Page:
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MOT (Ministry of Transport) testing is a mandatory process in many countries to ensure the safety and roadworthiness of vehicles. Different vehicle types fall under various MOT classes, each with specific requirements. In this article, we’ll delve into MOT Classes 4, 5, and 7, highlighting their differences and key points.

MOT Class 4: Passenger Vehicles and Small Vans

MOT Class 4 covers a wide range of vehicles, including cars, small vans, and three-wheeled vehicles. These vehicles are intended for private and personal use. Here are some important aspects of MOT Class 4:

  1. Testing Criteria: Vehicles are assessed for safety, emissions, and general roadworthiness. Key components such as brakes, lights, tires, steering, and suspension are thoroughly inspected.
  2. Emission Testing: Vehicles in this class undergo emission tests to ensure they meet acceptable emission levels. This helps reduce environmental impact and ensure air quality.
  3. Frequency: Most vehicles in this class require an MOT test once a year after they are three years old. This annual testing ensures the vehicle remains safe and compliant.

MOT Class 5: Larger Passenger Vehicles and Ambulances

MOT Class 5 applies to larger passenger vehicles like minibuses with more than 12 seats and ambulances. Given the importance of safety in transporting multiple passengers, Class 5 has stricter requirements:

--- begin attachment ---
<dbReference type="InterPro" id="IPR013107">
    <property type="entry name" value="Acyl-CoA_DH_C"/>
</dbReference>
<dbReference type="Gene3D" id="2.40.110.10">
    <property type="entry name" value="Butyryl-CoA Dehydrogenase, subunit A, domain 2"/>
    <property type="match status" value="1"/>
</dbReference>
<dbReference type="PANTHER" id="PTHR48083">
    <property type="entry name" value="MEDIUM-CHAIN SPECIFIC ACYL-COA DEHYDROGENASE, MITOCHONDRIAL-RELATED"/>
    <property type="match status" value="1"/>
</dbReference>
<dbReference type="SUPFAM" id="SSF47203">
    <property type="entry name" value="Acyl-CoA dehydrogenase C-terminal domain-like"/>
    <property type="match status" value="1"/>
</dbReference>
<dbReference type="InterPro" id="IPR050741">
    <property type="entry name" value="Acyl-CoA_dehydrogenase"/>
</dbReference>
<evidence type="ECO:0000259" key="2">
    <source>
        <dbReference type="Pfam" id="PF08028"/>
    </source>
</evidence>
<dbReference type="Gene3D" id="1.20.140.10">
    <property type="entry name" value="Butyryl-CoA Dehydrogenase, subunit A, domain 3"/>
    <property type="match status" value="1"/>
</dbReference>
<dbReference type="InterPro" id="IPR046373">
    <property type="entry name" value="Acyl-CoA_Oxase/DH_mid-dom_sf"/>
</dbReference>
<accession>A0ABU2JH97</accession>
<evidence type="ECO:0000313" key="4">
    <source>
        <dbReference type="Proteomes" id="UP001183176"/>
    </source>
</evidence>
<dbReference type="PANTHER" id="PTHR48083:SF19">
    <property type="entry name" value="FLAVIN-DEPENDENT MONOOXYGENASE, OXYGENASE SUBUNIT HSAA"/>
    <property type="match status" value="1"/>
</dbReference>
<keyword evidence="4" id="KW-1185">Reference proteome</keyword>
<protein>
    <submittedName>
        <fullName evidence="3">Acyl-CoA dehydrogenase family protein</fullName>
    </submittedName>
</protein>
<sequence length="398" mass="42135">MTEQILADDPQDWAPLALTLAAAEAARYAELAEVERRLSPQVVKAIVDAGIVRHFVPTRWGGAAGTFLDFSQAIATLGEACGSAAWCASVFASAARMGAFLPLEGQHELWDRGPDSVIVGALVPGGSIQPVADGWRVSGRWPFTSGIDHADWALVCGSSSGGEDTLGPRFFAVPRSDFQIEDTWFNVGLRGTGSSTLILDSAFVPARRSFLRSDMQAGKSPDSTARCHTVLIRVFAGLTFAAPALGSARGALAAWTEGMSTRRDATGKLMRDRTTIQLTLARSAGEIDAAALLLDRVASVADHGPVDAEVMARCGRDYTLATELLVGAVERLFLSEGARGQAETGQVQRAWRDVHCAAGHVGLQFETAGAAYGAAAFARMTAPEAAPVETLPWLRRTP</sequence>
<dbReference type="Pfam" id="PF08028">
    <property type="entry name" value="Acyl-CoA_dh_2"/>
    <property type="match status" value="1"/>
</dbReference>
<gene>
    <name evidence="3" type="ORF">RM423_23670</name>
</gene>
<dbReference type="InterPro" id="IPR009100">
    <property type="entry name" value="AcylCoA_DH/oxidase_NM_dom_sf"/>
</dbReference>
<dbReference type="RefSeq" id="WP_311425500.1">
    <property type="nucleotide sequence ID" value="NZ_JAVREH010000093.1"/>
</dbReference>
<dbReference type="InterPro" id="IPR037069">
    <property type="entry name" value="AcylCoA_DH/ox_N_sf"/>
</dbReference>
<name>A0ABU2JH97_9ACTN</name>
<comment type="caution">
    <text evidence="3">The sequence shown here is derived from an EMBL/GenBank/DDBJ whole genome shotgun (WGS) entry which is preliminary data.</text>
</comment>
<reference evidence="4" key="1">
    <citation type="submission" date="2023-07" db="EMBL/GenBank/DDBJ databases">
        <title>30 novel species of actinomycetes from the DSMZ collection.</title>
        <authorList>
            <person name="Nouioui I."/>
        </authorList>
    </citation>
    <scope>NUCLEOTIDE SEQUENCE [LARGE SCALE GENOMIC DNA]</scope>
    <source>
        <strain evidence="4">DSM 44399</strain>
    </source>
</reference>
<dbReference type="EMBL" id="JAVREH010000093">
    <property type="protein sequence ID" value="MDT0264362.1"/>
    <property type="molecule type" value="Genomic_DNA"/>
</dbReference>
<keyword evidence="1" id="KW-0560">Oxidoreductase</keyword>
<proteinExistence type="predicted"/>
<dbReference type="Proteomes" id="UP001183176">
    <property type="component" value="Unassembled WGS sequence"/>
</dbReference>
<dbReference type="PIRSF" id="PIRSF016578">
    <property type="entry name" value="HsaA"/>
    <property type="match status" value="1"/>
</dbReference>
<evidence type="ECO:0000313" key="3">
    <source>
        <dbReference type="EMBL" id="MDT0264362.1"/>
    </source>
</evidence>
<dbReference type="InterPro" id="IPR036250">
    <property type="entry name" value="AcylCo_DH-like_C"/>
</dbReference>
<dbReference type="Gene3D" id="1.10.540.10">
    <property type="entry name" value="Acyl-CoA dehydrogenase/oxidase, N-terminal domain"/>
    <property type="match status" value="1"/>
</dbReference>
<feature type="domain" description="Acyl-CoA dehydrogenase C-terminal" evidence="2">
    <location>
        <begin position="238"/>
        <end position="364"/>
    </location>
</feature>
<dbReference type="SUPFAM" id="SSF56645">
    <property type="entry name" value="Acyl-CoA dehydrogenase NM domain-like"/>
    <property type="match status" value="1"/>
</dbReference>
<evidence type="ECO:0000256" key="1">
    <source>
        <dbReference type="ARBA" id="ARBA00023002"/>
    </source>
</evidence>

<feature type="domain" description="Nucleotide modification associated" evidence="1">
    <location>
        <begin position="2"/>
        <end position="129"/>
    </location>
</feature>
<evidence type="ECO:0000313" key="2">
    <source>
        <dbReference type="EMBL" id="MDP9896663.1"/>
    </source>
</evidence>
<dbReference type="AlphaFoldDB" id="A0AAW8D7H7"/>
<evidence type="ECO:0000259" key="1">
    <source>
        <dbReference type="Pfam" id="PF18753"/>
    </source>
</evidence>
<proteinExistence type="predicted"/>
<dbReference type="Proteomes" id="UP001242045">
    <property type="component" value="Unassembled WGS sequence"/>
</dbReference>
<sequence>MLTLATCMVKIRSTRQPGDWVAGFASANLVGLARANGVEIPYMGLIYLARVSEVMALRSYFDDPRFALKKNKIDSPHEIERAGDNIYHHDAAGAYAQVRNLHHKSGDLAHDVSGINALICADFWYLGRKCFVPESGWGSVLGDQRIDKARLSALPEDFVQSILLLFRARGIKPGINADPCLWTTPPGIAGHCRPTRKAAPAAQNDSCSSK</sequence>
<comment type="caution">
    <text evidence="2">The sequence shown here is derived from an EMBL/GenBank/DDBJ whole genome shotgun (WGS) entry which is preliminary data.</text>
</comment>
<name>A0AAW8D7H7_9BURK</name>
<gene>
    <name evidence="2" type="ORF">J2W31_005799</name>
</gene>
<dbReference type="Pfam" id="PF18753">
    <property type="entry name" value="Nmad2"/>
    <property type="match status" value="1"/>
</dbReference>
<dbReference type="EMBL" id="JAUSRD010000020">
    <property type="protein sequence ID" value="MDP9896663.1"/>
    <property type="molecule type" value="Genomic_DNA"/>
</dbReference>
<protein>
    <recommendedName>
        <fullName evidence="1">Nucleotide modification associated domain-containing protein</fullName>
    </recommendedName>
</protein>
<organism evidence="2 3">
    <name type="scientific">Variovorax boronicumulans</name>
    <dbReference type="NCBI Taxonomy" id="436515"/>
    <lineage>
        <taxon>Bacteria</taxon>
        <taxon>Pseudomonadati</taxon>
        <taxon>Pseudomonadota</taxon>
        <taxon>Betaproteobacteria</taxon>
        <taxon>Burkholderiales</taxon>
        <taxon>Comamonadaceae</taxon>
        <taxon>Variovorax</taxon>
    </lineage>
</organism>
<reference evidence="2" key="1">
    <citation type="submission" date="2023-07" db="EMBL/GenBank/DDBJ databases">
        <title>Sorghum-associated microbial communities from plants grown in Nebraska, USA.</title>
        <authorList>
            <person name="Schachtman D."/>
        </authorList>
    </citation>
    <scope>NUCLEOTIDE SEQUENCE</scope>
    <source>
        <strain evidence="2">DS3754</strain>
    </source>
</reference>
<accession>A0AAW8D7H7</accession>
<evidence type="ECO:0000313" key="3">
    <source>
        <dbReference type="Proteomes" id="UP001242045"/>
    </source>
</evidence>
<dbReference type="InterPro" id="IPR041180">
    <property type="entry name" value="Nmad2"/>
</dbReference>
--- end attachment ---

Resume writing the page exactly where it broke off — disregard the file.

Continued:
1. Seating Capacity: Vehicles in this class have a higher seating capacity, making passenger safety paramount. Seatbelts, emergency exits, and general vehicle condition are closely examined.
  2. Regular Inspection: Similar to Class 4, Class 5 vehicles need annual MOT testing. This ensures that the vehicles are maintained properly and operate safely, especially considering their role in public transportation.

MOT Class 7: Goods Vehicles

Class 7 covers goods vehicles with a gross weight between 3,000 kg and 3,500 kg. These vehicles are often used for commercial purposes and transportation of goods. Key points about MOT Class 7 include:

  1. Weight Range: Vehicles in this class fall within a specific weight range, ensuring that they meet safety and roadworthiness standards despite their commercial use.
  2. Testing Components: MOT Class 7 focuses on testing elements relevant to goods transportation, including braking systems, suspension, lights, and load-bearing capacity.
  3. Testing Frequency: Class 7 vehicles require an annual MOT test, similar to Class 4 and 5 vehicles. This ensures that vehicles used for commercial purposes are maintained in proper working order.

Understanding the differences between MOT Classes 4, 5, and 7

Each class has specific requirements tailored to the vehicle’s purpose and usage. Regular MOT testing not only helps maintain safety standards but also contributes to environmental protection and efficient transportation systems. Whether it’s a personal car, a minibus, or a goods vehicle, complying with MOT regulations ensures the roadworthiness and safety of all vehicles on the road.

Use our simple MOT booking form to book an appointment with West Molesey based Gilmar Motors.